118 Chinese men detained for groping women on Beijing subway trains
Police task force known as the ‘Wolf Hunt Squad’ turns up the heat on sexual predators on city’s busy metro
More than 30 men have been punished since May for sexually harassing women on the Beijing subway under a new campaign to crack down on the offence, according to local media reports.
A police task force, nicknamed the “Wolf Hunt Squad” in reference to the slang term “Colour Wolf” for a sexual pervert, has apprehended 118 such offenders since its establishment in June last year, The Beijing News reported.
Women have long complained of sexual harassment on China’s subway network, especially during peak hours when the trains are packed and physical contact is hard to avoid.
A survey conducted last summer by China Youth Daily found that 53 per cent of women said they or their friends had been sexually harassed on the metro.
Liu Dapeng, a police officer with the Beijing task force, explained in The Beijing News article how he and his colleagues apprehended a suspect on Friday morning at the station nearest to Communication University of China.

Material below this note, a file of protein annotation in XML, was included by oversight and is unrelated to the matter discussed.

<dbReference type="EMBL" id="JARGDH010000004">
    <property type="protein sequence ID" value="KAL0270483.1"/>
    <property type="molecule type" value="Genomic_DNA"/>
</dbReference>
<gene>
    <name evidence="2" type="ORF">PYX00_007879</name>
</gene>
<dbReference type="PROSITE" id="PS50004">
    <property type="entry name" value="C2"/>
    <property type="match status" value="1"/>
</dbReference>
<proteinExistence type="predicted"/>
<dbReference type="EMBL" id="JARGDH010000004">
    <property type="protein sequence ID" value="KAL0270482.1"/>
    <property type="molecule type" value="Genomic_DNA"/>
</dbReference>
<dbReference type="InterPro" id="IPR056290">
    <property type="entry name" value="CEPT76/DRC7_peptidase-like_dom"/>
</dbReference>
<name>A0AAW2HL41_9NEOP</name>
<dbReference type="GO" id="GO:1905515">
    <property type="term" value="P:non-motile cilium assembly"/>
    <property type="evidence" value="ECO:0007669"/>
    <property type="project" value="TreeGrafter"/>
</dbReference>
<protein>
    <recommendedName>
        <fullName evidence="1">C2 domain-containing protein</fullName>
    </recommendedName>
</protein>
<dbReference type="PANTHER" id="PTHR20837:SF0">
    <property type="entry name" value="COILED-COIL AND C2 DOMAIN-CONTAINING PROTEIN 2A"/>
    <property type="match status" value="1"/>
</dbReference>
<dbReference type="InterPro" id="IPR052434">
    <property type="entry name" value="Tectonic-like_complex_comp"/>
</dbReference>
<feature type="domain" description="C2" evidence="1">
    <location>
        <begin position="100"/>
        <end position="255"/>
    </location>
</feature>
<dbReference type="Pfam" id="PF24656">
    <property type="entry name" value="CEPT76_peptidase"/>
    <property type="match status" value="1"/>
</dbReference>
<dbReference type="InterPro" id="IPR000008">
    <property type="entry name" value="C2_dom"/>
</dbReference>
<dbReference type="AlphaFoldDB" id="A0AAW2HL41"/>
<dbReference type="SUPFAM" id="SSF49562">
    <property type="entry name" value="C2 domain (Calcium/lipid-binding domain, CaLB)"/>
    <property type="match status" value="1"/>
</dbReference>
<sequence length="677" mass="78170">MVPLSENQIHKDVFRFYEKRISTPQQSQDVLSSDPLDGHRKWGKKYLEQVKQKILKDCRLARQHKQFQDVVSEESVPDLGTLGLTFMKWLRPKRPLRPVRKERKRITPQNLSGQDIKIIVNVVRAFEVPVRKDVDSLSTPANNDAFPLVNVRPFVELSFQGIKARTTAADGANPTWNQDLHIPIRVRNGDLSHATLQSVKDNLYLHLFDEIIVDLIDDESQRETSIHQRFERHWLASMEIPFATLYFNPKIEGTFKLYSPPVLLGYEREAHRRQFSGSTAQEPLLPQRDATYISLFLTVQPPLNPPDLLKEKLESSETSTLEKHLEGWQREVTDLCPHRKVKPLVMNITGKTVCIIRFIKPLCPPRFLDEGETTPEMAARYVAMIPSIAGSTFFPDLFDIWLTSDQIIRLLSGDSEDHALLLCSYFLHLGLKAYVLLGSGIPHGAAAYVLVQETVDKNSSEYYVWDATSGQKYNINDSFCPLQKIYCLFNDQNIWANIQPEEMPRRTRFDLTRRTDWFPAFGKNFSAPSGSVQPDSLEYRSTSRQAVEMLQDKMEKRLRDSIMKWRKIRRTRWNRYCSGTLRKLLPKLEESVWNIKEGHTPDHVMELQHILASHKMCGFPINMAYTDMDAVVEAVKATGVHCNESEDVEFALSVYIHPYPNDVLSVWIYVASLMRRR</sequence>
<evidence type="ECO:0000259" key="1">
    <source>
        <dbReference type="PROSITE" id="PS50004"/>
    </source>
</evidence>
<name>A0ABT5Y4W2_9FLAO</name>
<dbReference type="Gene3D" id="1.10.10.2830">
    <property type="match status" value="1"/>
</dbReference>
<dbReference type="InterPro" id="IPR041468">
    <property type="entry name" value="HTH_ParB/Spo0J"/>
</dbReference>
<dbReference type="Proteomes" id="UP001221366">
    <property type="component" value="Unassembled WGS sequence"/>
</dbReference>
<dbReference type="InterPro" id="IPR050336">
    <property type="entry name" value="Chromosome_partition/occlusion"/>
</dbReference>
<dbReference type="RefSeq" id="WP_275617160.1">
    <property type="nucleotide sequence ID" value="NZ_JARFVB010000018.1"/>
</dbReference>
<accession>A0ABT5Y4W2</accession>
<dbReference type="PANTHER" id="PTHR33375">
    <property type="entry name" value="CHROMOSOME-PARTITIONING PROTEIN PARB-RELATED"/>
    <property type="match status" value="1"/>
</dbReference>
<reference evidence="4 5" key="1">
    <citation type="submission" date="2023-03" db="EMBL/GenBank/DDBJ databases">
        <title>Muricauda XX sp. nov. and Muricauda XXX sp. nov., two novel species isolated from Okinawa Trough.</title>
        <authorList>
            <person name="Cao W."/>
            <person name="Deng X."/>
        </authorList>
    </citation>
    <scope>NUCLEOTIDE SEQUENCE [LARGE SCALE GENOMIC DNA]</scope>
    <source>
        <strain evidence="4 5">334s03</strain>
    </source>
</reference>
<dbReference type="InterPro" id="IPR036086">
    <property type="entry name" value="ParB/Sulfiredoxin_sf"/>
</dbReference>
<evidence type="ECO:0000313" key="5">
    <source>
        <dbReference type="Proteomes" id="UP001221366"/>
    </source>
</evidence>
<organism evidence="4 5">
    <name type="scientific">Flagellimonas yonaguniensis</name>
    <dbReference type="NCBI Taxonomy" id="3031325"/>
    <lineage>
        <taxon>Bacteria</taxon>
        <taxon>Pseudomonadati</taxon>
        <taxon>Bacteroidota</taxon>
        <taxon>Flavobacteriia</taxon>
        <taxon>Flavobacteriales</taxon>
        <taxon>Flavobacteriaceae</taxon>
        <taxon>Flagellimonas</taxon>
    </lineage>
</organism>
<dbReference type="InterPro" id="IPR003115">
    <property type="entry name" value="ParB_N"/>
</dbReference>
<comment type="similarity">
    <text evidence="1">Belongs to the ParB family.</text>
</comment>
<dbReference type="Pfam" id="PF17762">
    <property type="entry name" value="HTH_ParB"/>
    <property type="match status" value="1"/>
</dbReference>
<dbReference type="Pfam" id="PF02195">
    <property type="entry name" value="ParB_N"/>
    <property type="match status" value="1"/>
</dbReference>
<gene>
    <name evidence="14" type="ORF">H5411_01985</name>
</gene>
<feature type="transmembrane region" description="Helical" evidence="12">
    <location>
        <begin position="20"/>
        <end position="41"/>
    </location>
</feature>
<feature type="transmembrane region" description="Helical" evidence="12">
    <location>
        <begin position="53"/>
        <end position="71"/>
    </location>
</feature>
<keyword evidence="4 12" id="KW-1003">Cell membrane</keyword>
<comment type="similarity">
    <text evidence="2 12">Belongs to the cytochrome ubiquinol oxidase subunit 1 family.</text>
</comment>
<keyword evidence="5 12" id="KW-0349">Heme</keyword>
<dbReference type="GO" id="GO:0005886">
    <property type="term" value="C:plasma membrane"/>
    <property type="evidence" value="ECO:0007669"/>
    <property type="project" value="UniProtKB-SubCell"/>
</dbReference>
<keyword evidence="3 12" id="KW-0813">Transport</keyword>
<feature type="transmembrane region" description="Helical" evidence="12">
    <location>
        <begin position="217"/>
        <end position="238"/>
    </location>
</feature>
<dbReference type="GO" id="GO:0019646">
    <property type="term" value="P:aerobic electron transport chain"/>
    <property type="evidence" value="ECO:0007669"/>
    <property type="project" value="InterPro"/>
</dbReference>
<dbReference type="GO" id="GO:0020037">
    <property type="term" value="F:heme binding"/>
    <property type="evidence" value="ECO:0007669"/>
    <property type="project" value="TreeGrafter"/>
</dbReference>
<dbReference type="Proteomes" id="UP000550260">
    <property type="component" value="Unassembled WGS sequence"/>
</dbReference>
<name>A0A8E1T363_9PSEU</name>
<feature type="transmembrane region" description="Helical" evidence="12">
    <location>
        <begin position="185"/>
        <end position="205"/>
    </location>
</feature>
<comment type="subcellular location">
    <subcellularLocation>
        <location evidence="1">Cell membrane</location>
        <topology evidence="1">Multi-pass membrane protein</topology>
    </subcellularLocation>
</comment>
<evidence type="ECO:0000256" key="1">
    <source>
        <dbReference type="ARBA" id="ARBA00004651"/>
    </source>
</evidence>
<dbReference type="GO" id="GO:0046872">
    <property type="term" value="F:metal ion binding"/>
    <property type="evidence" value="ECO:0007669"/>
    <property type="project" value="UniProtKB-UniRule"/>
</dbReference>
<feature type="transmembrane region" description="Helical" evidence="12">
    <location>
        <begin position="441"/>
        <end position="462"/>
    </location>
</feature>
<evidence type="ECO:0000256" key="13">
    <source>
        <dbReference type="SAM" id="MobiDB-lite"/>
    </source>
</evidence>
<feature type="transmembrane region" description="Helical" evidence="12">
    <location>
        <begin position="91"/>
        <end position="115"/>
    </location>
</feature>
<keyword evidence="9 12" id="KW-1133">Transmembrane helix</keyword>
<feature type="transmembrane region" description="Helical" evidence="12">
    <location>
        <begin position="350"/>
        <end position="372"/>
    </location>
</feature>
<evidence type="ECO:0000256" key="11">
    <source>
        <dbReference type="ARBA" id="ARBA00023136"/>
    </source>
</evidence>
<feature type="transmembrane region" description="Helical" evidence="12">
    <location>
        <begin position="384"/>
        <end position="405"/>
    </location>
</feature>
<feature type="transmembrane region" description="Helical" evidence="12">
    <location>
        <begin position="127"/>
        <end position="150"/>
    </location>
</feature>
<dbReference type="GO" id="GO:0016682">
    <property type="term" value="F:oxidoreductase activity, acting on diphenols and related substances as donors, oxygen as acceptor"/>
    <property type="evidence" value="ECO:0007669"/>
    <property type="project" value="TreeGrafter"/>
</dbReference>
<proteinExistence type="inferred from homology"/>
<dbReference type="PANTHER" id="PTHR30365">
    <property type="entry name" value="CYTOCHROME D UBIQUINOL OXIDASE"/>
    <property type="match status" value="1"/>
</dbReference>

He said the man “deliberately stood between two women” and “took advantage of the crowds during the morning peak hour” to grope one of them.
To charge the man with an offence, however, Liu and his colleagues needed evidence, so three officers followed the suspect for 15 minutes, filming his actions on their mobile phones. Once they had sufficient footage, they detained the man and took him to the police station.
“You could tell by the way he behaved it was not a spur of the moment thing,” Liu said.
The report did not say if the man detained on Friday or any of the others were charged with a criminal offence.
Securing any kind of charge is not easy. Recording offences as they happen on busy trains is difficult, and many victims are reluctant to speak out even after their offenders have been seized, police officers were quoted as saying.
While the size of the task force has been expanded to more than 20 teams across Beijing, there have been complaints that the government is not doing enough to deal with the problem of sexual harassment against women, and that attempts to raise awareness of the problem by advocacy groups have been squashed as President Xi Jinping has tightened his grip on civil society.
In Guangzhou, a group of young feminists last summer raised more than 40,000 yuan (US$6,000) to pay for an advertising campaign on the subject in subway stations, but their efforts were repeatedly blocked by the authorities.